UF Film Crew Recognizes Cedar Key Heritage Tree Inventory

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By Lindsay Edmunds

A film crew from the University of Florida came to Cedar Key Tuesday morning to document the success of the Cedar Key Heritage Tree Inventory, a project being recognized for its interagency cooperation.  Several agencies were involved in the tree inventory project: UF IFAS Extension Levy County, the Florida Division of Forestry-Levy County Forester, the Suwanee River Water Management District, the City of Cedar Key, the Cedar Key Community Redevolopment Agency, Cedar Key Public Works, Cedar Key Water and Sewer District, as well as countless volunteers.  The film crew will use the footage to demonstrate to the state how these agencies worked together harmoniously to complete the project.  The Cedar Key Heritage Tree Inventory is one of approximately four projects being showcased across the state.

The tree inventory project was designed to show the impact of the road resurfacing project upon Cedar Key’s 163 heritage trees by providing both subjective and objective data.  In order to obtain this data, a team of volunteers, led by Luz Kraujalis, donated over 2,000 volunteer hours.  The volunteers were trained primarily by Sara Creel, a Levy County Forester, who used her technical expertise and knowledge to help in data collection.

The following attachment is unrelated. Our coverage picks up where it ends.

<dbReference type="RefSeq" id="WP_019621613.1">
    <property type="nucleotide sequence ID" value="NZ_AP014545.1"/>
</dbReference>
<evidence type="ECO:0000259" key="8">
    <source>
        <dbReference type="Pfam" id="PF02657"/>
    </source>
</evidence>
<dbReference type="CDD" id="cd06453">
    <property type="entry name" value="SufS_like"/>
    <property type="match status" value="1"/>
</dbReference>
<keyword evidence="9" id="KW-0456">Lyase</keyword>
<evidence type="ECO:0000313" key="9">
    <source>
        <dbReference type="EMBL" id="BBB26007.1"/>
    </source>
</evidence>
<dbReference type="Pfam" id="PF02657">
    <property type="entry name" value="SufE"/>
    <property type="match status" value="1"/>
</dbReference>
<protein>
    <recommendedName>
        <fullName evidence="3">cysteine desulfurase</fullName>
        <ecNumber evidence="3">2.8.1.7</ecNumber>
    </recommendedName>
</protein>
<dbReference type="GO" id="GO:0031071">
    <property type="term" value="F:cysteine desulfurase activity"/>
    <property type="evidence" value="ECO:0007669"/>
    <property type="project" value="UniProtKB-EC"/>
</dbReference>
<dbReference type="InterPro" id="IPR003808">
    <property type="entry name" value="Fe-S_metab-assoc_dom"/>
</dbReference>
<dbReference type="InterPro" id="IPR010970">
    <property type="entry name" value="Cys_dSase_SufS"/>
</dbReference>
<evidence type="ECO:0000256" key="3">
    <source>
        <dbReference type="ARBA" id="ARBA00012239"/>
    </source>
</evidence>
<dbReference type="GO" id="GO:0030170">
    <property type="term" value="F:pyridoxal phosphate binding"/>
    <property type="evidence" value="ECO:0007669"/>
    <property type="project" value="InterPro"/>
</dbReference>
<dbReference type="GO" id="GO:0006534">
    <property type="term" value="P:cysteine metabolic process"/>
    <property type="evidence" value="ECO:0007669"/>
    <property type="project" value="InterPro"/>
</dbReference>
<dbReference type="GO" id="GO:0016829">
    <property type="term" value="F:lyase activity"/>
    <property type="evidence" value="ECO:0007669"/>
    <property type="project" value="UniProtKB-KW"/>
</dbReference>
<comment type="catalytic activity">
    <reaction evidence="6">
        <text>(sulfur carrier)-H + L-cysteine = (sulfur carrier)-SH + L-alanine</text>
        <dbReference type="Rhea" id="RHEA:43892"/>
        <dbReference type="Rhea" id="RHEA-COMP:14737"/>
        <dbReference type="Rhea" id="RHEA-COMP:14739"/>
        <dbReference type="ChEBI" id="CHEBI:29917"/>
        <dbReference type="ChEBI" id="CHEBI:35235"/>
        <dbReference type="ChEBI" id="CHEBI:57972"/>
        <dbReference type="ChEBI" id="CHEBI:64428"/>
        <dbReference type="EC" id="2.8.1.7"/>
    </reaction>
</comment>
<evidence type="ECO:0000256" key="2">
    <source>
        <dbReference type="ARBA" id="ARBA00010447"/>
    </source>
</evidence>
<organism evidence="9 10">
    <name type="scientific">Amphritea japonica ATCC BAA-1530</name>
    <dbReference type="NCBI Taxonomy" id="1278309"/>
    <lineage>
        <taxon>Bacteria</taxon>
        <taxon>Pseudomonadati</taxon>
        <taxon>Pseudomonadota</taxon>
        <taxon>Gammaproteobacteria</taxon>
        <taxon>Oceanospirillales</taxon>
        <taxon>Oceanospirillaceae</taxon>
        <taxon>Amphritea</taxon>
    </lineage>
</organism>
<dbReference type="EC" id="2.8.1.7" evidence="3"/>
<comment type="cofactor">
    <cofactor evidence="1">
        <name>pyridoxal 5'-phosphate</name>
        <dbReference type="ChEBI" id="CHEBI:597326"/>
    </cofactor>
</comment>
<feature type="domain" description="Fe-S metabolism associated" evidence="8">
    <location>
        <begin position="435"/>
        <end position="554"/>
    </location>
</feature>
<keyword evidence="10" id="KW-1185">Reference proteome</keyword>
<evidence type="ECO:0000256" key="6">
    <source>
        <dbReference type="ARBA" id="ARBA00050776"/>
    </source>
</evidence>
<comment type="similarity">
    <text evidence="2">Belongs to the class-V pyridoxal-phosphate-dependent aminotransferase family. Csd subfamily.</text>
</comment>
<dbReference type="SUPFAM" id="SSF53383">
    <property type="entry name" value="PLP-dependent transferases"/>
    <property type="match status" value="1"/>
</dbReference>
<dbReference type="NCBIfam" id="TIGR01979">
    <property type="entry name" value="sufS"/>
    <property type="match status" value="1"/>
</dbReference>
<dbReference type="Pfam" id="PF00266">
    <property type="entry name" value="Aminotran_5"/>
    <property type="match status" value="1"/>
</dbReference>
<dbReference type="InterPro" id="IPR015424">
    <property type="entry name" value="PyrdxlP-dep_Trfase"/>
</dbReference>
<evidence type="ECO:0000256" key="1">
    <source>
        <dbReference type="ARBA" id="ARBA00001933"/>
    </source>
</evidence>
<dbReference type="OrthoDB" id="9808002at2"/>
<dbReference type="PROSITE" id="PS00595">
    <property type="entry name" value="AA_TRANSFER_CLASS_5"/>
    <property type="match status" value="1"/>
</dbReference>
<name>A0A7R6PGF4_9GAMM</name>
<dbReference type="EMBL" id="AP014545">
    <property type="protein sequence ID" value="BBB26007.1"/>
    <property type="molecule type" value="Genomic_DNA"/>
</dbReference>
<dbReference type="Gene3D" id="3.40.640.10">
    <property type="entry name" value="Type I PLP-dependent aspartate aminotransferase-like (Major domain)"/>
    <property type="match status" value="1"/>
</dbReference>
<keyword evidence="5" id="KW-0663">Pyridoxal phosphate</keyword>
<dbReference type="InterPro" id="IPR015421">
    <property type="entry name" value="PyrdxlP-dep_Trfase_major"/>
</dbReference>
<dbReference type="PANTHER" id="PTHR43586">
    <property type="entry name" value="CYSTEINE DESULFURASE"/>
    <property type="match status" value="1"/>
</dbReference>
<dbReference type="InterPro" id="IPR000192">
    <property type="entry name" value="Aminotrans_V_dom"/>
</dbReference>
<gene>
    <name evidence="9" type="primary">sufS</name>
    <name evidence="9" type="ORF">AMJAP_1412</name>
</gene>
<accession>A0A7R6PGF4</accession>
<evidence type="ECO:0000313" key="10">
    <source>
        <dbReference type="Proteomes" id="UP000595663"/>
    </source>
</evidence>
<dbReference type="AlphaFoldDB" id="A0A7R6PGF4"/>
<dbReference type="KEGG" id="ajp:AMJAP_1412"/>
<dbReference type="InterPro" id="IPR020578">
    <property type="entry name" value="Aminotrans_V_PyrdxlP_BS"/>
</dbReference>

First, the team used a GPS to mark the location of the tree.  Paul Buchanan, a member of the Suwanee River Water Management District, used GIS instrumentation to map the trees.  Then each tree was given a unique identification number and was tagged accordingly.  Subsequently, the volunteers gathered subjective data regarding each tree--they estimated the percent canopy, the rate of stability on a scale of one to four, and took note of any other important factors.  Objective data was gathered as well, which mainly consisted of taking several measurements of each tree.  Along with the data collected, the volunteers also included a photo of each tree. 

Using the data recorded by the volunteers, Anthony Drew designed and wrote a database for the project.  Using this database, one can view an interactive map of Cedar Key, where each heritage tree is marked by a dot.  By clicking on a dot, one can view a picture of the tree, as well as a table of information specific to that tree.  Included in the table is the tree’s grade, which is noted on a scale of A through D, and was determined by the data gathered by the volunteers. 

This program was designed to help identify, protect and preserve the heritage trees during the planned resurfacing project.  To do this, the program will serve as an informational tool for workers to use when determining the costs and benefits of action taken regarding the trees during the streets and utilities program.